My thoughts..

..when I started the book
“Why do people ask ‘What is it about?’” Ifemelu thinks. “As if a novel has to be about only one thing.”
And that line from the book describes the book perfectly. To summarize, it can be said that the book is about race and love (and hair!). Racial identity in the US, Ifemelu’s hair, and the relationship between Ifemelu and Obinze are definitely the three most prominent themes in the book but it will be a gross understatement to say that those were the only things the book is about. Americanah is much more than a novel. It is like a complex work of art. There are so many layers to it and you can see as little or as much as you want.
After much anticipation, when I first started Americanah, I have to admit I was a little disappointed. I wasn’t held captive right from word one like I thought I would be. I read a few pages, didn’t see where it was going, put the book down, waited for a few weeks and then picked the book up to try again.. And that was something I never thought I would do with an Adichie creation.
The second time around, however, my experience was different. I wasn’t expecting as much from the book as I did the first time. I started reading it slowly and I let Adichie guide me and take me where she wanted me to go at the pace she wanted me to go in. And without realizing it, I was completely sucked in to the book.

..on the characters
The characters came to life. A very self-involved and strongly opinionated Ifemelu is a very difficult protagonist to work it. You can’t relate to her easily and she intimidates you as much as she intimidates everyone around her in the book. But none other than Adichie could have given so much life and character to Ifemelu. But this focus on Ifemelu has a down side. She overshadows every other character in the book. While Obinze manages to carve a little space for himself and stand out, the rest of the characters pale in to insignificance (almost!). But I am not complaining. Ifemelu’s character is a magnet and I found myself strongly drawn to her in spite of all her faults.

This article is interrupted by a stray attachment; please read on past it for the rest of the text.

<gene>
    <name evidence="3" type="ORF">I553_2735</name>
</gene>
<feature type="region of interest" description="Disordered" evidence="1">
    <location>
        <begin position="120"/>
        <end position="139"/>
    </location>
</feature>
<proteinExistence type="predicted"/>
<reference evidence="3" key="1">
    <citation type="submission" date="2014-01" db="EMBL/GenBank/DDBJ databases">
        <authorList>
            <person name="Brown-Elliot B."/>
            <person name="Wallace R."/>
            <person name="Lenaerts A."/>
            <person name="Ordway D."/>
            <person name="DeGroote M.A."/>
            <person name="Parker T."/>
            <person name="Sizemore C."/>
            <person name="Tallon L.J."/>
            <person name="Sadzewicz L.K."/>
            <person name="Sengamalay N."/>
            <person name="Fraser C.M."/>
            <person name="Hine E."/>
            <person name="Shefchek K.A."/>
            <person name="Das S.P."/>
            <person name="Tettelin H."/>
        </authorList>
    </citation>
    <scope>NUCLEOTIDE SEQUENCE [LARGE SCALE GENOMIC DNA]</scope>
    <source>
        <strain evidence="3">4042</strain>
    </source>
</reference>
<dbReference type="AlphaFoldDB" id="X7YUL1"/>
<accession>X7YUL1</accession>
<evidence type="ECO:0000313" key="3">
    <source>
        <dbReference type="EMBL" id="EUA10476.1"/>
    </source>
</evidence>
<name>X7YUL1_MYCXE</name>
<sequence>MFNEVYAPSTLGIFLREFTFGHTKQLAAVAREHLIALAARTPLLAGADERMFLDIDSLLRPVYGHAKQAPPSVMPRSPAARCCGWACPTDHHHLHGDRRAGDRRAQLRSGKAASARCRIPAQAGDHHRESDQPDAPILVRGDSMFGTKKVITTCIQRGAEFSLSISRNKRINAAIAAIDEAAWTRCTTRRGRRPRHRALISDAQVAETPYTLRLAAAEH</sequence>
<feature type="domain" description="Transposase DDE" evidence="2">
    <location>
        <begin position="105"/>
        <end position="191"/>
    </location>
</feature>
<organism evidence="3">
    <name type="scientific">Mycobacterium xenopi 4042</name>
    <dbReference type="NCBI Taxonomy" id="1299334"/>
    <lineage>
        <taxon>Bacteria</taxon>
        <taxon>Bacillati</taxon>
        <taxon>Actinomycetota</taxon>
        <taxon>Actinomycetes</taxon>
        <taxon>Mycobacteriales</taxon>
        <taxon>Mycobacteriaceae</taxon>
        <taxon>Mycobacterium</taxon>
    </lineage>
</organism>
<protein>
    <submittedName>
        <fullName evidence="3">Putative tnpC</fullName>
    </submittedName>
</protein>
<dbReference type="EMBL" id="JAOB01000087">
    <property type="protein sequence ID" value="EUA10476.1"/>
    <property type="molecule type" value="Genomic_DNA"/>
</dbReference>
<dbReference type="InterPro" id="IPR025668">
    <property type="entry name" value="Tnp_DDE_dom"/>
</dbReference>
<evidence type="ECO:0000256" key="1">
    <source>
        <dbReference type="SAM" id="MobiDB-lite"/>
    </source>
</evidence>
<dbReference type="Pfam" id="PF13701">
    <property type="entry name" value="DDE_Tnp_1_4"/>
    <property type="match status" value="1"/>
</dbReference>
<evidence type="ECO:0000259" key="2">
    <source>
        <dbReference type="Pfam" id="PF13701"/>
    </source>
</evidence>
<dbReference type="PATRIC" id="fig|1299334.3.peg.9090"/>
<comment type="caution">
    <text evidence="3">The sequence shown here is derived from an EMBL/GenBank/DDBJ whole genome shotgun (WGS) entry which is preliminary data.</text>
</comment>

.. on the theme of racial identity
As an immigrant to the US, one of the things that has puzzled me most is the concept of racial identity. The perceptions of people of different races is something I am learning on an everyday basis and in many ways, Americanah was very eye opening. Throughout the book, Adichie handles the whole concept with so much ease and comfort. She doesn’t get tangled in the nuances. Her brilliance as a thinker and a writer is showcased beautifully in Ifemelu’s thought process and her blog posts. So many writers have attempted to capture the complexities of racial identity in the US. Most of them fumble through the topic and make it obvious that they’ve bitten off more than they can chew. Not Adichie.

..on immigration and returning “home”